oats, cereal plants of the genus Avena of the family Gramineae (grass family). Most species are annuals of moist temperate regions. The early history of oats is obscure, but domestication is considered to be recent compared to that of the other grains—perhaps c.2500 B.C. During the Bronze Age, the time when horses were first used as draft animals, oats were widely grown in N Europe but were apparently still uncultivated by the civilizations around the Mediterranean. They have a high nutritive value, but of the oats now grown commercially, less than 5% is for human consumption, chiefly in the form of rolled oats or oatmeal for breakfast foods; they do not contain the glutenous type of protein necessary for making bread. The chief value of oats remains as a pasturage and hay crop, especially for horses. Oats are valuable also in crop rotation and have various industrial uses. Oat hulls are a source of furfural, and oat flour has been used as a food preservative in ice cream and other dairy products. Oat straw is preferred by farmers for animal bedding. Diseases such as cereal rusts and smuts (see diseases of plants) cause a heavy annual crop loss, but disease-resistant varieties of oats are being developed. Oats rival corn and wheat as a leading grain crop in the United States (the country of highest production), Canada, N Europe, and the countries of the former Soviet Union. The common cultivated species ( A. sativa ), native to Eurasia, is no longer found growing wild. Like wheat, it is broadly classified into spring and winter types, depending upon the season of planting. Oats are classified in the division Magnoliophyta, class Liliopsida, order Cyperales, family Gramineae.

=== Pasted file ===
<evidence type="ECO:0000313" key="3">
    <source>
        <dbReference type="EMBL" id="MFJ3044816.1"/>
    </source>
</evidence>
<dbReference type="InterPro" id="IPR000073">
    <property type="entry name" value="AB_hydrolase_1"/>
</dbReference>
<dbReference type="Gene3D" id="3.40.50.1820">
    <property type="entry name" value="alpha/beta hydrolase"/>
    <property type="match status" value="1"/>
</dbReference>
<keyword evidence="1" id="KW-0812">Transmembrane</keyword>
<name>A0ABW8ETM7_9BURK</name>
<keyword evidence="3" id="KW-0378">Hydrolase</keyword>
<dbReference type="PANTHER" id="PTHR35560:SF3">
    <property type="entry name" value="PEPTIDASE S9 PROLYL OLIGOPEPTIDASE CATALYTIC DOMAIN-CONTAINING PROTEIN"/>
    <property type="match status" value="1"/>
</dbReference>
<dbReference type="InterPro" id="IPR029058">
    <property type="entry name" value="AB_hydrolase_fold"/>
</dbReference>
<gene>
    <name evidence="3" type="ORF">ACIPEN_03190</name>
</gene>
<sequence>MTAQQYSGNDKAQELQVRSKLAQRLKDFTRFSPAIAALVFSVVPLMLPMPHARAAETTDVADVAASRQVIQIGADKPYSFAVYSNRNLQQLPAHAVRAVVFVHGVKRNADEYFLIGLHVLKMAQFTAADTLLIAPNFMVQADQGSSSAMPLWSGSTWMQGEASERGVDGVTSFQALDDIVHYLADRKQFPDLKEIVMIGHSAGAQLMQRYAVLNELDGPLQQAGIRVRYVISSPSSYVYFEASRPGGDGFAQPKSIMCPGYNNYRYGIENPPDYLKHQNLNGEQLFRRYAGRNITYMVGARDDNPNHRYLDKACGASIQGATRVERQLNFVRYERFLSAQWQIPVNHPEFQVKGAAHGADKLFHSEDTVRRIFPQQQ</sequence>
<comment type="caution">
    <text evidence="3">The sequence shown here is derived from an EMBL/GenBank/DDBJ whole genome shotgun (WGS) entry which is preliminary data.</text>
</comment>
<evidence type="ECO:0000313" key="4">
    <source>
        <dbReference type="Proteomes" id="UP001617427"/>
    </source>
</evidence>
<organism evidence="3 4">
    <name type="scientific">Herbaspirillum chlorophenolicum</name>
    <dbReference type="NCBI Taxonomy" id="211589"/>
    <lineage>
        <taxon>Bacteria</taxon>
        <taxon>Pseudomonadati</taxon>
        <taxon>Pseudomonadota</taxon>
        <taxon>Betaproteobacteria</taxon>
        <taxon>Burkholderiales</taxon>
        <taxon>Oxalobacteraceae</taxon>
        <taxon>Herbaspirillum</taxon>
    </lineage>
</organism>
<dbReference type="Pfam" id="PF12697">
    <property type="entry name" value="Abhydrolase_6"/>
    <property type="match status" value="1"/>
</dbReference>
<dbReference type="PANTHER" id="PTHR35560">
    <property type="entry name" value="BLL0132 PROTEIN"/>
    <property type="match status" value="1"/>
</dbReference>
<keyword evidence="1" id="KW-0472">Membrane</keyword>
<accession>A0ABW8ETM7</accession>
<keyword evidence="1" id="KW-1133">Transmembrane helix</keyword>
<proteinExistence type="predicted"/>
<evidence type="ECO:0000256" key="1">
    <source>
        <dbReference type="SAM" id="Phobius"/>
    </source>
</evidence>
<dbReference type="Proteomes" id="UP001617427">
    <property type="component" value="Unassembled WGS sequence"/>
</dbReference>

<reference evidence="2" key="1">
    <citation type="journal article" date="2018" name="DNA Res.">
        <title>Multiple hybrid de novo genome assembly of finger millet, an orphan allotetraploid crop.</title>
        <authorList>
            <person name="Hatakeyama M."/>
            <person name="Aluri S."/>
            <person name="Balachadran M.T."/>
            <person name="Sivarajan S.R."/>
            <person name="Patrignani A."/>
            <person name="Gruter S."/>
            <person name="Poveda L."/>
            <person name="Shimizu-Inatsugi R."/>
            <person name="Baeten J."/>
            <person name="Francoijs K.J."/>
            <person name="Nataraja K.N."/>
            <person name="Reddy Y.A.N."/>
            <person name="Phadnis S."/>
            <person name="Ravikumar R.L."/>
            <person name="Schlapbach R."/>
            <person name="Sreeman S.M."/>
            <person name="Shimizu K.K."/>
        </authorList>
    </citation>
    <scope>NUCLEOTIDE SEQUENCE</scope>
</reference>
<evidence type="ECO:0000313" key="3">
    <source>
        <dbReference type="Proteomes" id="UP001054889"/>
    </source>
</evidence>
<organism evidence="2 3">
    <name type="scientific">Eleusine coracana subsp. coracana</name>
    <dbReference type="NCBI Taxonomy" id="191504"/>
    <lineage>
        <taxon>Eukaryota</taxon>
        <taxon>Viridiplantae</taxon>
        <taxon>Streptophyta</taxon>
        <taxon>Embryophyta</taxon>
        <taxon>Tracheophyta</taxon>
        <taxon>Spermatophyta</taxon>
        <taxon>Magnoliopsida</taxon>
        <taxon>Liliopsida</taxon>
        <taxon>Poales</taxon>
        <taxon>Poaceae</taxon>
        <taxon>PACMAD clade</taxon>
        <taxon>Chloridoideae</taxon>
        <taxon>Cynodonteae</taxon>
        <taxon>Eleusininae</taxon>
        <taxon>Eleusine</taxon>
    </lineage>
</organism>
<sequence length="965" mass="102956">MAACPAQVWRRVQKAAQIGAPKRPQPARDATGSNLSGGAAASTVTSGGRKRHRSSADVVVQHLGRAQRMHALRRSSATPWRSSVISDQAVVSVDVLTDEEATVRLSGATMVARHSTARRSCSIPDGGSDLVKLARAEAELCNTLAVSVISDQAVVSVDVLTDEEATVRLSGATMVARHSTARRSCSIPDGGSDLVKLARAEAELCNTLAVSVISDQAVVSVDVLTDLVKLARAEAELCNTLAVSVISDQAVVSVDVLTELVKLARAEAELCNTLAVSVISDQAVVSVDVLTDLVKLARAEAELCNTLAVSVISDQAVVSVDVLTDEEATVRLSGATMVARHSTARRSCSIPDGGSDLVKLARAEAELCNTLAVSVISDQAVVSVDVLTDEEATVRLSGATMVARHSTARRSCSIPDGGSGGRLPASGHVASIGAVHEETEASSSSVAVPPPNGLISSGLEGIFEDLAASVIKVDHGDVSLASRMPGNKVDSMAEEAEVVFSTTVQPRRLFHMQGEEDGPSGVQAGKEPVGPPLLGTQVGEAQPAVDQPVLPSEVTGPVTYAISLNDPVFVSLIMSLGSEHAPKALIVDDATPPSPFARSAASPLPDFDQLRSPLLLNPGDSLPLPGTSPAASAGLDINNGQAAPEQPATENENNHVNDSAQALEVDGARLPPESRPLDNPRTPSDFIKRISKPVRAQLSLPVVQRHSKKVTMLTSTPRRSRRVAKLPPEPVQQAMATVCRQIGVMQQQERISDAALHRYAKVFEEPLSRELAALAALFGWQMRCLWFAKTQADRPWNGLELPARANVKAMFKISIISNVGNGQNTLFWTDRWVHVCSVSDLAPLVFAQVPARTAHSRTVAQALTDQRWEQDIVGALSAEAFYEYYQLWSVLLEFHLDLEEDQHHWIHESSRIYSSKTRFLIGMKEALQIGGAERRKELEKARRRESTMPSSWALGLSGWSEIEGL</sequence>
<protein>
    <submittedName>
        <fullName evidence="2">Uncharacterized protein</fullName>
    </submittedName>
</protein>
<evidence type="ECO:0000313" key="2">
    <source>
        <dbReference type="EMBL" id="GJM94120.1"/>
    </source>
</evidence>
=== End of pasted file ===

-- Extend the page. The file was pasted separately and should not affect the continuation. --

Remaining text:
The Columbia Electronic Encyclopedia, 6th ed. Copyright © 2012, Columbia University Press. All rights reserved.
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